“I can’t. I hate to get semiotic here, but attempting to add words and context exterior to the object is simply not useful for us as brand owners. It would only dilute and confuse the expression we have worked so hard to create. Anyone—especially this audience—wanting to understand our brand and position simply needs to look at our bottle or, better yet, see it in a customer’s hand, their refrigerator, or on a store shelf.
“We want to become a national household brand. We think the packaging is there. We just need to do the work with regard to growth, distribution and sales.”
There are several things Aiza will not compromise on including taste, ingredient quality and sourcing, and consistency.
“We once remixed many thousands of finished bottles of pink hibiscus lemonade because the color wasn’t quite right. Now, we know to check production against a Pantone!”
As for the packaging, she is involved in all aspects, from labels and caps to bottles and cases.
“It would shock you how much I know about threads, gram weights and substrates. Certainly, it has been a shock to me how much I had to learn. And I didn’t even mention printing. After starting with digital, our new labels are printed using flexography and rotary silk screen to get the white we want. My tip to anyone who wants quality packaging and to get what they want is to go there: I have a close—basically personal—relationship with all my suppliers. And by suppliers, I mean the owners. They have tried my lemonade, seen my business plan and work closely with me to help me achieve my goals. When I do, they are happy for me because they’re partly responsible. One of my goals is for my product to always be an example of their best work. I want to be in their lobby case or frame as a proud example of the best they can do. Inspiring and working with people to create and supply their best is rewarding for all. Select a family business if you can. All my suppliers are second-, third- and even fourth-generation shops run by families.”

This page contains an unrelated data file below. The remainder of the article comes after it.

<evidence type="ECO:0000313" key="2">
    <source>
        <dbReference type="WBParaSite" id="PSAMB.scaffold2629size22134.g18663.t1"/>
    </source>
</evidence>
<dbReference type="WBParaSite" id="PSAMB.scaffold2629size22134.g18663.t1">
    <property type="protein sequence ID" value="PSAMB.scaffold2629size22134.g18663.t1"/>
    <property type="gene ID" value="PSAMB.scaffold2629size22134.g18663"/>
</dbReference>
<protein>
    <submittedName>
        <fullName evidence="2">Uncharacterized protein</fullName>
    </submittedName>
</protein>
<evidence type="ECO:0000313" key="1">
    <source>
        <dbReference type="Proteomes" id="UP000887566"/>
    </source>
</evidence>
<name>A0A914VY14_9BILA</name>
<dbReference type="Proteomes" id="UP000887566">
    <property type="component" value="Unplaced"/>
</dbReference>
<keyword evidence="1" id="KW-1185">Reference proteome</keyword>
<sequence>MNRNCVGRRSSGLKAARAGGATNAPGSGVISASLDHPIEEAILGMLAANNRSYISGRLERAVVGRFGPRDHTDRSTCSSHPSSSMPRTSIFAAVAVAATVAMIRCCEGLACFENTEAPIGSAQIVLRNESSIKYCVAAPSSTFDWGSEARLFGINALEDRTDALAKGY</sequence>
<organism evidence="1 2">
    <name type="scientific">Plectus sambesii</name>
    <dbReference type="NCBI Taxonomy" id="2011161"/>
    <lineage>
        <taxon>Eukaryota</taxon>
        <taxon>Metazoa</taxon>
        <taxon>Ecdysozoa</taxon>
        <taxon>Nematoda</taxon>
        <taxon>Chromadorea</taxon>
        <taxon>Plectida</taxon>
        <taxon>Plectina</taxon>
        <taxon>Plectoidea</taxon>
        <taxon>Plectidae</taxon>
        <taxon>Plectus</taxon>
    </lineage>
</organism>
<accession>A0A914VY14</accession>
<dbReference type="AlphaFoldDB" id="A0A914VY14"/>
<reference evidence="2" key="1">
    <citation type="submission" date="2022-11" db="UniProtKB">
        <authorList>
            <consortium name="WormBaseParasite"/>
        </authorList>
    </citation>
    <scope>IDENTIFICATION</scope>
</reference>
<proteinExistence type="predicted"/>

Sweet’tauk Lemonade understands its packaging is a reflection of itself and products.
“We have a quality product, so our label had to express that quality. The most important thing is the quality of printing and reproduction on our label. Obviously, design and content came first. It’s the first thing a consumer sees, and in our case, we want them to see it on a crowded shelf from ten feet away.